Microlearning Product

New Customization Features to Make Learning Stick

For a lot of Grovo customers, we see learning stick–that is, learner engagement increases–when content is tailored to the company–whether it’s Microlearning lessons specific to the company’s context, or how employees like to learn, or making the look and feel of the whole experience feel more like the company’s brand identity.

We’re happy to announce two new features to help make learning stick:

  • The ability to add voice-overs
  • Enhanced branding options

These features are available to all customers on the latest version of the Grovo platform.

“In a world…”: New voice-over feature

Adding voice-over audio to lessons helps you capture your learners’ attention. You’ll see a new Start Recording button in the right-hand menu on image or text cards when creating or editing a lesson. You’ll be able to add up to three minutes of audio, recorded right from your computer’s microphone. Learn more from this Grovo Support article.

Grovo voice-over

Your company’s brand look and feel, in Grovo

By customizing Grovo to use your brand’s logo, colors and imagery throughout the learning experience, Grovo will feel more like an extension of your company for your employees.

We’ve made a few powerful enhancements to the branding options for your Grovo account. You can find them all in the Admin section under Branding when you log in.

  • We’ve updated the user interface so it’s even it easier to add or change your company’s logo.
  • Your company’s logo now appears in more places – from lesson title cards, to assignment emails, to when a user logs in.
  • Your primary brand color is now the default card background color when you create a new lesson. Additionally, the primary brand color will be used for links, buttons, and the calendar on the learner’s homepage.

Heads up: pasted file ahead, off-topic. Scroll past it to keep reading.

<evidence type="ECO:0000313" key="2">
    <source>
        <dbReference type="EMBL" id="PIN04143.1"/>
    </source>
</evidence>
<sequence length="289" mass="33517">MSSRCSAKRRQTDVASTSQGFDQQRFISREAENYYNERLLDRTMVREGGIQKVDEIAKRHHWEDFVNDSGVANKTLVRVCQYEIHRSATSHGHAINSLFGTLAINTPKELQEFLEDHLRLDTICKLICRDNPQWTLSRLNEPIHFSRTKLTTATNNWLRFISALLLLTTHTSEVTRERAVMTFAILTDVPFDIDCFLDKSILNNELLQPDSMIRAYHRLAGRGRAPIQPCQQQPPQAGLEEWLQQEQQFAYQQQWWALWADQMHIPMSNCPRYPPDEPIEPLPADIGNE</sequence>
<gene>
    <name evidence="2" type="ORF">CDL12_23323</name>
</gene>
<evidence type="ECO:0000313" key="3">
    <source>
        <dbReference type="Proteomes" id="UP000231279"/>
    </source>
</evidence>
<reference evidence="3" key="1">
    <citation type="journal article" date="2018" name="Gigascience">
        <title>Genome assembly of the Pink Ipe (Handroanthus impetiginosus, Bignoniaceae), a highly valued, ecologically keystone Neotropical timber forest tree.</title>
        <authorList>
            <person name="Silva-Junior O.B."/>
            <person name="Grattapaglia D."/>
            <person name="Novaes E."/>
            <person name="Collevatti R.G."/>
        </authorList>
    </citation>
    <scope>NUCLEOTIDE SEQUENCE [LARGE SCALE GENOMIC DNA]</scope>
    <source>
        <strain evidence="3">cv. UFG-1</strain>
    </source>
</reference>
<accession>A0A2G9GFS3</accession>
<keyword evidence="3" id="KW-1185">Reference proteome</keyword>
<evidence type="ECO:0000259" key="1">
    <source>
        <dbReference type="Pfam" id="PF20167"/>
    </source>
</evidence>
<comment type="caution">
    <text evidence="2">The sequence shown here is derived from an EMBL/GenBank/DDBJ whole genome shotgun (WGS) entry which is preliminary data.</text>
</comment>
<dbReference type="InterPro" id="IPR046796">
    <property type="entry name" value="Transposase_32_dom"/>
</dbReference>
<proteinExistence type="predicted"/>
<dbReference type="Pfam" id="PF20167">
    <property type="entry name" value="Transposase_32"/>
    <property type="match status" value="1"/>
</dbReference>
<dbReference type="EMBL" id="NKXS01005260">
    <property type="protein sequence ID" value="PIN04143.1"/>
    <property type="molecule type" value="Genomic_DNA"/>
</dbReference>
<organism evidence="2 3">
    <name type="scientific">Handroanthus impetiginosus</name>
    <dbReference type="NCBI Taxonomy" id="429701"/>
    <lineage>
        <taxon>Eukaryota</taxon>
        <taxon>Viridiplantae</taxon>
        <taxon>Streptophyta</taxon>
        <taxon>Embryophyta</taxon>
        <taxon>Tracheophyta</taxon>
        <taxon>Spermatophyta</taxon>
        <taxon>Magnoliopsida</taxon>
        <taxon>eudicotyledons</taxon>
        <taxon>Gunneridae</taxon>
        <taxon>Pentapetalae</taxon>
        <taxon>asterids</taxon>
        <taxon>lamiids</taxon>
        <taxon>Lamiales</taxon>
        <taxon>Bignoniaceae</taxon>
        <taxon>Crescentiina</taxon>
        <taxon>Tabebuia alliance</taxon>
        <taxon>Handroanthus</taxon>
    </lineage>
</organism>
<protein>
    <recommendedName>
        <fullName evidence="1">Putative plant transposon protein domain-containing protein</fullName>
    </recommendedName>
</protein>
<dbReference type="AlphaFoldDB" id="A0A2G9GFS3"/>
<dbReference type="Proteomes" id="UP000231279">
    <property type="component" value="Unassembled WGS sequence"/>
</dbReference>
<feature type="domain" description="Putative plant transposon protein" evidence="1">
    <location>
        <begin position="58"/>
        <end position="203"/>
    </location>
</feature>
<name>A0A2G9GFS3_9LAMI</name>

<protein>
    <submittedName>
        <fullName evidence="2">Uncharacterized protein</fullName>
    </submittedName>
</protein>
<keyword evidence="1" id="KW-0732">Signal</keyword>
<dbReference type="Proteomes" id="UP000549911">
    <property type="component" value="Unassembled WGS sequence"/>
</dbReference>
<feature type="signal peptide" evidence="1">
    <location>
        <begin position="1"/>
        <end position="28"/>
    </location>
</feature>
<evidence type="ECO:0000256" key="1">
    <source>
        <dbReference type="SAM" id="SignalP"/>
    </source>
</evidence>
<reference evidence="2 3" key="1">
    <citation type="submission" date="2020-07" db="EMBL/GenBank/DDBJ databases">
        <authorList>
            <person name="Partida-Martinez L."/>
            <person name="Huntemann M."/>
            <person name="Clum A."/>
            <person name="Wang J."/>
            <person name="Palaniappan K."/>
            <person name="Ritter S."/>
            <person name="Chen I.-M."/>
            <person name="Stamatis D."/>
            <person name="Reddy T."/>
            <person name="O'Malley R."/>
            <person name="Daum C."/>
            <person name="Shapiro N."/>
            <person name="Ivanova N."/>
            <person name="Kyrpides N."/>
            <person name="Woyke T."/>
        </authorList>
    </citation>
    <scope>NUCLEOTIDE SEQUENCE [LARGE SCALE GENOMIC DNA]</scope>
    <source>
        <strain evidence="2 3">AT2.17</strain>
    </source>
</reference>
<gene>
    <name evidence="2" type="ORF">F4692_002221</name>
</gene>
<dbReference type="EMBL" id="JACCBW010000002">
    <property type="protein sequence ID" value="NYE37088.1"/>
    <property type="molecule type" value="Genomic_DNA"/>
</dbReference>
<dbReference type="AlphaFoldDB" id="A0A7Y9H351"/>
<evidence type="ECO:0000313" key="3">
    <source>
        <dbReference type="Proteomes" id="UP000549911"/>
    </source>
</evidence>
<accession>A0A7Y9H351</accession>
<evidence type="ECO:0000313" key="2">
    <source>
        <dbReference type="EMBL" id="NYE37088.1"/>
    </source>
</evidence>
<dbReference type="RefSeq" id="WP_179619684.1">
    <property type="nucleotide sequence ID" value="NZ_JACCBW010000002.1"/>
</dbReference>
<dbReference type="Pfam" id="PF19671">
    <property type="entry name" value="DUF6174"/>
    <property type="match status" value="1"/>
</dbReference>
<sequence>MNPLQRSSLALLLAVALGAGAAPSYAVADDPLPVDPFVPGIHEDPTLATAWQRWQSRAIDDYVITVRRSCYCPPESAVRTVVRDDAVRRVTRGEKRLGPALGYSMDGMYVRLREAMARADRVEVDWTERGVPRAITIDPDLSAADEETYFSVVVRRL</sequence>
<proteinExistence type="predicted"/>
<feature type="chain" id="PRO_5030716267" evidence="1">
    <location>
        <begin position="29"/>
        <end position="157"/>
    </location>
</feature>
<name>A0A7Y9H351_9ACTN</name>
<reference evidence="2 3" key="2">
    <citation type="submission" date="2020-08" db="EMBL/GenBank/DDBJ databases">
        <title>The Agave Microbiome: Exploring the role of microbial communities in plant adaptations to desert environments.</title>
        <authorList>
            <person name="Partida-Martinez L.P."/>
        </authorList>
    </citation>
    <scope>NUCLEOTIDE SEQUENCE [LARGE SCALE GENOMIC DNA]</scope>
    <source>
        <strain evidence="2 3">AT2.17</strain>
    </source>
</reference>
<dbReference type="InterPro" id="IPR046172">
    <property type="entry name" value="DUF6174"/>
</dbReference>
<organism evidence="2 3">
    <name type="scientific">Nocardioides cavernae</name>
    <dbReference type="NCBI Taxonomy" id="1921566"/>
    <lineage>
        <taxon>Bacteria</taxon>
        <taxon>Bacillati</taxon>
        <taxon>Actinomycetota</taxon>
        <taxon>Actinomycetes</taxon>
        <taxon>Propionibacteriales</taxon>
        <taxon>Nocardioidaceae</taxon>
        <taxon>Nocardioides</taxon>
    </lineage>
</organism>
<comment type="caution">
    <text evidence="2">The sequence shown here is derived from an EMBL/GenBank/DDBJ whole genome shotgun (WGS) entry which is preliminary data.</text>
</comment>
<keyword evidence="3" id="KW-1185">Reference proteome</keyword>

• You can also now add two secondary colors, and all your brand colors will show up as shortcuts on the color palette when you create a lesson.
  • You can also set a default background image for the title card when you create a Grovo lesson–we suggest trying out a picture of your company’s office, or a team picture, or an image from your company website.

Grovo Cobranding

We hope you enjoy using these new customization options. Let us know what you think on Twitter, @Grovo. Thinking about how Grovo can you help you create learning that sticks? Get in touch.

Microlearning New Content

Announcing New Lessons on Ethical Leadership

I used to swear all the time. Then I got a job working with teenagers, and all of a sudden I had to clean up my language so that I was setting a good example, and so I could hold them accountable for their language. This moment happens to parents when their kids reach about two years old and start repeating everything they hear. A similar moment happens to employees when they become leaders: all of a sudden, your actions are setting an example for those who look up to you. Ethical behavior is important for everyone (and so, you may argue, is respectful language), but behaving ethically becomes exponentially more important when you’re in charge.

With their actions, leaders set the parameters for what is and is not allowed. The way they respond to unethical situations can have a huge impact on the company and team culture. For example, whether leaders let little things slide or address them directly, whether they hold different expectations for themselves or hold everyone to the same high standard, and whether they avoid accountability or take responsibility for their contributions to problems all affect the way their team will respond to unethical situations. Ethical responsibility increases with your position in the company.